King David's list of required character traits in Psalm 15 starts off by setting an impossibly high standard: the very character of God Himself.
A word here or an anecdote there into the right ears can eventually cut another down like knives in the back, blindsiding the subject with wounding gossip.
The apostle James says that the tongue can metaphorically start a dangerous fire. He warns that gossip, tale-bearing and being a busy-body is like murder.
The world is so full of lying and other forms of deceit that 'bearing false witness' has become a way of life for the vast majority of humanity.
We must embody truth as did Jesus Christ, absolutely refusing to bear false witness in our words, our behavior, and our cumulative reputation.
'Enoch walked with God,' but what does this mean? To walk with God requires these five attributes that we all need to strengthen in ourselves.
A vile person is one who, in his contempt for God, is wicked, perverse, consumed by sin. Perhaps surprisingly, God says such people should be despised!
Most of ancient Israel, because of their hardened hearts, did not please God. We must reflect on the the ways they stumbled so we can walk differently.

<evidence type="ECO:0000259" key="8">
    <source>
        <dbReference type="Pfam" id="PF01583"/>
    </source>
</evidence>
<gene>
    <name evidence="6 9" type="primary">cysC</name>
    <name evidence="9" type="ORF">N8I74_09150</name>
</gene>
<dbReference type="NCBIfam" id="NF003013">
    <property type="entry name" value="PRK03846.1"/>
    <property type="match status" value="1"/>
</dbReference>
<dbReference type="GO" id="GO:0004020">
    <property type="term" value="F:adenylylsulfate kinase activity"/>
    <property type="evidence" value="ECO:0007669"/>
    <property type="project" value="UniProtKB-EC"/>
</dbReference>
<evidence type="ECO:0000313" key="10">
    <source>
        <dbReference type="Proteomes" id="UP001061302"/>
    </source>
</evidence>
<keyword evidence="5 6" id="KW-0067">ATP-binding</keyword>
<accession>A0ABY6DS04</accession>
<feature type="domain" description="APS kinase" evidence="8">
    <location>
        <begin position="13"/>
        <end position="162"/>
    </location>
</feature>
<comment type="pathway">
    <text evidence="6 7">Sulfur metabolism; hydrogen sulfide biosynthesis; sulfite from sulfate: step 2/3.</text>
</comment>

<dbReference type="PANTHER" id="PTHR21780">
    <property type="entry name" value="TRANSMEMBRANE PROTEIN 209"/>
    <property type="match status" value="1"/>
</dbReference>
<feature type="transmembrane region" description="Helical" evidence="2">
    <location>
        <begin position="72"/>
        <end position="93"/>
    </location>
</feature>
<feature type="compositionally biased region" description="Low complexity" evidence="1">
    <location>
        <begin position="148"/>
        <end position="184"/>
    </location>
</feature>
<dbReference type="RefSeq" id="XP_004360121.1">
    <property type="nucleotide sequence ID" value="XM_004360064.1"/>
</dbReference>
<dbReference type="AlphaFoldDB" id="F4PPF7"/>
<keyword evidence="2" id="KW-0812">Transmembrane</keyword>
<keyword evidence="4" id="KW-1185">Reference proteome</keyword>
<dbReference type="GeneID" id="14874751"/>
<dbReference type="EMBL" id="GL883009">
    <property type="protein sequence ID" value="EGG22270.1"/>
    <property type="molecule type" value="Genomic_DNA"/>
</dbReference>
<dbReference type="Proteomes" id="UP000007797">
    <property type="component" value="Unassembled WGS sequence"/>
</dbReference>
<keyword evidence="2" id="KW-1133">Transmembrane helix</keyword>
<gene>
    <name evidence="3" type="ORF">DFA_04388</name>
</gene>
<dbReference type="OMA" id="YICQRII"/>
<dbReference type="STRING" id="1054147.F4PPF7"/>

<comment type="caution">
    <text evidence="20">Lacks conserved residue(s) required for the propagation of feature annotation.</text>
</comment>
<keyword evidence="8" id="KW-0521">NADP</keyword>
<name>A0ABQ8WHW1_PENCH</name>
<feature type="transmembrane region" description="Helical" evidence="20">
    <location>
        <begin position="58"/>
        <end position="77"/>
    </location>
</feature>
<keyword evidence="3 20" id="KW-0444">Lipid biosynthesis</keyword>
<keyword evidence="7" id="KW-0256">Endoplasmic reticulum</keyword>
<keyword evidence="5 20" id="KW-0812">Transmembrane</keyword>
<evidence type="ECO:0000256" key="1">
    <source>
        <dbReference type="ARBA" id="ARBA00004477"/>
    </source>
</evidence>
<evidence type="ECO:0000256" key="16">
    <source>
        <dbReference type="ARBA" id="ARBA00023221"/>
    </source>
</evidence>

John Reid, urging all of us to become worthy representatives of God's way of life, maintains that we as Christians have the obligation or responsibility to provide a light or shining example in a world that generally hates God's way. Like physical salt, we. . .
Clyde Finklea, focusing on the concept of living a life that pleases God, as was exemplified by Enoch in Genesis 5:21, identifies seven qualities that enable us to live a life that pleases God. These seven qualities include 1.) faith and belief, 2.) righte. . .
We will become united as we draw closer to God. If we regard a brother in Christ as a competitor rather than as a trusted ally, unity will be impossible.
God is very much against the idea of His people either bribing or abusing and exploiting their neighbors for personal gain. His people should be generous.
While a person is justified only by God's grace through the blood of Christ, God expects His called-out ones to respond to His merciful election with obedience.
Why should we think that God disdains requirements for entrance into His Kingdom? Spiritual growth is an intrinsic part of equipping the saints for service.
John Reid cautions that when corporations get rid of their core business, they become less effective. Likewise when we deviate from our core job of preparing for God's family, we risk the danger of assimilating into the world, losing our calling and salvat. . .
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